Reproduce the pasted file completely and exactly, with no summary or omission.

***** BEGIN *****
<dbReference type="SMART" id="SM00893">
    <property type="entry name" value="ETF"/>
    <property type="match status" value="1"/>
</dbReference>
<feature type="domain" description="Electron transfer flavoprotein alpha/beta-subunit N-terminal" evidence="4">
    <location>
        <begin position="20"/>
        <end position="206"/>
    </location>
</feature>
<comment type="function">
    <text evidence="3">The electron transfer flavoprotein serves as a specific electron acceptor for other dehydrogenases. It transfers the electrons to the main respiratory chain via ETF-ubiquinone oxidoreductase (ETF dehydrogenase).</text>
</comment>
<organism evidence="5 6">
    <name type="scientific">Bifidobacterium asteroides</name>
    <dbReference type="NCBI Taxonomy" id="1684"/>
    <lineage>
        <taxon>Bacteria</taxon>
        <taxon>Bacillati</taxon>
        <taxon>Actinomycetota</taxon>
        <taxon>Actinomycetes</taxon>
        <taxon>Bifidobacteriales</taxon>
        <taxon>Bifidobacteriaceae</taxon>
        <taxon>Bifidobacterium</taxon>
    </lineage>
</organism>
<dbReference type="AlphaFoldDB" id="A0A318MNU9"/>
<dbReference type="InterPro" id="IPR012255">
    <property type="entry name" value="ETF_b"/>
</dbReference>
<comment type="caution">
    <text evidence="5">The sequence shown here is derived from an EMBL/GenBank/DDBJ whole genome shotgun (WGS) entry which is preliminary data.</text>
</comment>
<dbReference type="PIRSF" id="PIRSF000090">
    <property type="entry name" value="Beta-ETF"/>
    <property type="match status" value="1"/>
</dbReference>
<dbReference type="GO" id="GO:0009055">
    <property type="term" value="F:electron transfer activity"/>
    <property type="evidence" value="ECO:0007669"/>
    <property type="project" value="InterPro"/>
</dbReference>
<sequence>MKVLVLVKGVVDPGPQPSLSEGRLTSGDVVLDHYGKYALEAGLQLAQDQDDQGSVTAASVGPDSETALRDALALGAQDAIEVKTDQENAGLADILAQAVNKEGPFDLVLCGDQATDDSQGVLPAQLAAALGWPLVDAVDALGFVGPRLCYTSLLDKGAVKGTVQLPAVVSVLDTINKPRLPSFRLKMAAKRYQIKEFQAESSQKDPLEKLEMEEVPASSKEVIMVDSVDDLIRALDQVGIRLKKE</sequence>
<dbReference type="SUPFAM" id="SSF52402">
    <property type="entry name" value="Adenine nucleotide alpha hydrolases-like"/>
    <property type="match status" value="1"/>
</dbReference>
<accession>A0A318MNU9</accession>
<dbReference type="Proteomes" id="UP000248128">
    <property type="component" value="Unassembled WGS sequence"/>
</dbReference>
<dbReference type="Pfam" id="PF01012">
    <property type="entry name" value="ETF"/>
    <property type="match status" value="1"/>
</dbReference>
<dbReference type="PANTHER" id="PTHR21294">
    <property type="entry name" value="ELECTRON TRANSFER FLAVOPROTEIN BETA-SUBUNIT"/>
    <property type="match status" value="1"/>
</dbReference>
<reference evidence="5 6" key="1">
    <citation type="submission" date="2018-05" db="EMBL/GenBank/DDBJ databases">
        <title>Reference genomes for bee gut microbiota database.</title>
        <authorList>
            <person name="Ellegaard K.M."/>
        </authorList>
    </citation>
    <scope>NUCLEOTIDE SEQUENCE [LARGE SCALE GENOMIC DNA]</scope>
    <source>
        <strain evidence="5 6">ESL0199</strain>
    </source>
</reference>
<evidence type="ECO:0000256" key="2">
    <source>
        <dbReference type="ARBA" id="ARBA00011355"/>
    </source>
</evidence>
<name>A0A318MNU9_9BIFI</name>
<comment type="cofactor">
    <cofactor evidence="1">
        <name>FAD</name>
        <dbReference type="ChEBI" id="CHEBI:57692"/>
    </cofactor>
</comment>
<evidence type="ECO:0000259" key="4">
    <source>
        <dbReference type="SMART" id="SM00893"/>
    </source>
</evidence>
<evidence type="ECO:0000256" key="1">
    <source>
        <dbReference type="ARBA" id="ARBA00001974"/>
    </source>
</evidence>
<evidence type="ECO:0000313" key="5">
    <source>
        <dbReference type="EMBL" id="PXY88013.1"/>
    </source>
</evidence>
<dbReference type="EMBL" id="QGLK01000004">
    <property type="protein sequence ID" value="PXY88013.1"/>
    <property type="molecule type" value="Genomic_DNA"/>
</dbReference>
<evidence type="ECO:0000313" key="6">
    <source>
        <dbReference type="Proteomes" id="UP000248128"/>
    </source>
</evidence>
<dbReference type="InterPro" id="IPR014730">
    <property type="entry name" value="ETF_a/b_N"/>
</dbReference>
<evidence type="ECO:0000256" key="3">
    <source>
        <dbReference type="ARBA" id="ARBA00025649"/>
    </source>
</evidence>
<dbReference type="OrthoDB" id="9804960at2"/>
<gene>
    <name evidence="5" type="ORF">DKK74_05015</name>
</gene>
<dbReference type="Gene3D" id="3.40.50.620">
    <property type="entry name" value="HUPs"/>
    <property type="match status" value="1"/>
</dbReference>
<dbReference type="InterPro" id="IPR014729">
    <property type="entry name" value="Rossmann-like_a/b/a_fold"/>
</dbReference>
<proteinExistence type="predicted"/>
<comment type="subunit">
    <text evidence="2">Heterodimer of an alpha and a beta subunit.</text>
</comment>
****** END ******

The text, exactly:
<dbReference type="SMART" id="SM00893">
    <property type="entry name" value="ETF"/>
    <property type="match status" value="1"/>
</dbReference>
<feature type="domain" description="Electron transfer flavoprotein alpha/beta-subunit N-terminal" evidence="4">
    <location>
        <begin position="20"/>
        <end position="206"/>
    </location>
</feature>
<comment type="function">
    <text evidence="3">The electron transfer flavoprotein serves as a specific electron acceptor for other dehydrogenases. It transfers the electrons to the main respiratory chain via ETF-ubiquinone oxidoreductase (ETF dehydrogenase).</text>
</comment>
<organism evidence="5 6">
    <name type="scientific">Bifidobacterium asteroides</name>
    <dbReference type="NCBI Taxonomy" id="1684"/>
    <lineage>
        <taxon>Bacteria</taxon>
        <taxon>Bacillati</taxon>
        <taxon>Actinomycetota</taxon>
        <taxon>Actinomycetes</taxon>
        <taxon>Bifidobacteriales</taxon>
        <taxon>Bifidobacteriaceae</taxon>
        <taxon>Bifidobacterium</taxon>
    </lineage>
</organism>
<dbReference type="AlphaFoldDB" id="A0A318MNU9"/>
<dbReference type="InterPro" id="IPR012255">
    <property type="entry name" value="ETF_b"/>
</dbReference>
<comment type="caution">
    <text evidence="5">The sequence shown here is derived from an EMBL/GenBank/DDBJ whole genome shotgun (WGS) entry which is preliminary data.</text>
</comment>
<dbReference type="PIRSF" id="PIRSF000090">
    <property type="entry name" value="Beta-ETF"/>
    <property type="match status" value="1"/>
</dbReference>
<dbReference type="GO" id="GO:0009055">
    <property type="term" value="F:electron transfer activity"/>
    <property type="evidence" value="ECO:0007669"/>
    <property type="project" value="InterPro"/>
</dbReference>
<sequence>MKVLVLVKGVVDPGPQPSLSEGRLTSGDVVLDHYGKYALEAGLQLAQDQDDQGSVTAASVGPDSETALRDALALGAQDAIEVKTDQENAGLADILAQAVNKEGPFDLVLCGDQATDDSQGVLPAQLAAALGWPLVDAVDALGFVGPRLCYTSLLDKGAVKGTVQLPAVVSVLDTINKPRLPSFRLKMAAKRYQIKEFQAESSQKDPLEKLEMEEVPASSKEVIMVDSVDDLIRALDQVGIRLKKE</sequence>
<dbReference type="SUPFAM" id="SSF52402">
    <property type="entry name" value="Adenine nucleotide alpha hydrolases-like"/>
    <property type="match status" value="1"/>
</dbReference>
<accession>A0A318MNU9</accession>
<dbReference type="Proteomes" id="UP000248128">
    <property type="component" value="Unassembled WGS sequence"/>
</dbReference>
<dbReference type="Pfam" id="PF01012">
    <property type="entry name" value="ETF"/>
    <property type="match status" value="1"/>
</dbReference>
<dbReference type="PANTHER" id="PTHR21294">
    <property type="entry name" value="ELECTRON TRANSFER FLAVOPROTEIN BETA-SUBUNIT"/>
    <property type="match status" value="1"/>
</dbReference>
<reference evidence="5 6" key="1">
    <citation type="submission" date="2018-05" db="EMBL/GenBank/DDBJ databases">
        <title>Reference genomes for bee gut microbiota database.</title>
        <authorList>
            <person name="Ellegaard K.M."/>
        </authorList>
    </citation>
    <scope>NUCLEOTIDE SEQUENCE [LARGE SCALE GENOMIC DNA]</scope>
    <source>
        <strain evidence="5 6">ESL0199</strain>
    </source>
</reference>
<evidence type="ECO:0000256" key="2">
    <source>
        <dbReference type="ARBA" id="ARBA00011355"/>
    </source>
</evidence>
<name>A0A318MNU9_9BIFI</name>
<comment type="cofactor">
    <cofactor evidence="1">
        <name>FAD</name>
        <dbReference type="ChEBI" id="CHEBI:57692"/>
    </cofactor>
</comment>
<evidence type="ECO:0000259" key="4">
    <source>
        <dbReference type="SMART" id="SM00893"/>
    </source>
</evidence>
<evidence type="ECO:0000256" key="1">
    <source>
        <dbReference type="ARBA" id="ARBA00001974"/>
    </source>
</evidence>
<evidence type="ECO:0000313" key="5">
    <source>
        <dbReference type="EMBL" id="PXY88013.1"/>
    </source>
</evidence>
<dbReference type="EMBL" id="QGLK01000004">
    <property type="protein sequence ID" value="PXY88013.1"/>
    <property type="molecule type" value="Genomic_DNA"/>
</dbReference>
<evidence type="ECO:0000313" key="6">
    <source>
        <dbReference type="Proteomes" id="UP000248128"/>
    </source>
</evidence>
<dbReference type="InterPro" id="IPR014730">
    <property type="entry name" value="ETF_a/b_N"/>
</dbReference>
<evidence type="ECO:0000256" key="3">
    <source>
        <dbReference type="ARBA" id="ARBA00025649"/>
    </source>
</evidence>
<dbReference type="OrthoDB" id="9804960at2"/>
<gene>
    <name evidence="5" type="ORF">DKK74_05015</name>
</gene>
<dbReference type="Gene3D" id="3.40.50.620">
    <property type="entry name" value="HUPs"/>
    <property type="match status" value="1"/>
</dbReference>
<dbReference type="InterPro" id="IPR014729">
    <property type="entry name" value="Rossmann-like_a/b/a_fold"/>
</dbReference>
<proteinExistence type="predicted"/>
<comment type="subunit">
    <text evidence="2">Heterodimer of an alpha and a beta subunit.</text>
</comment>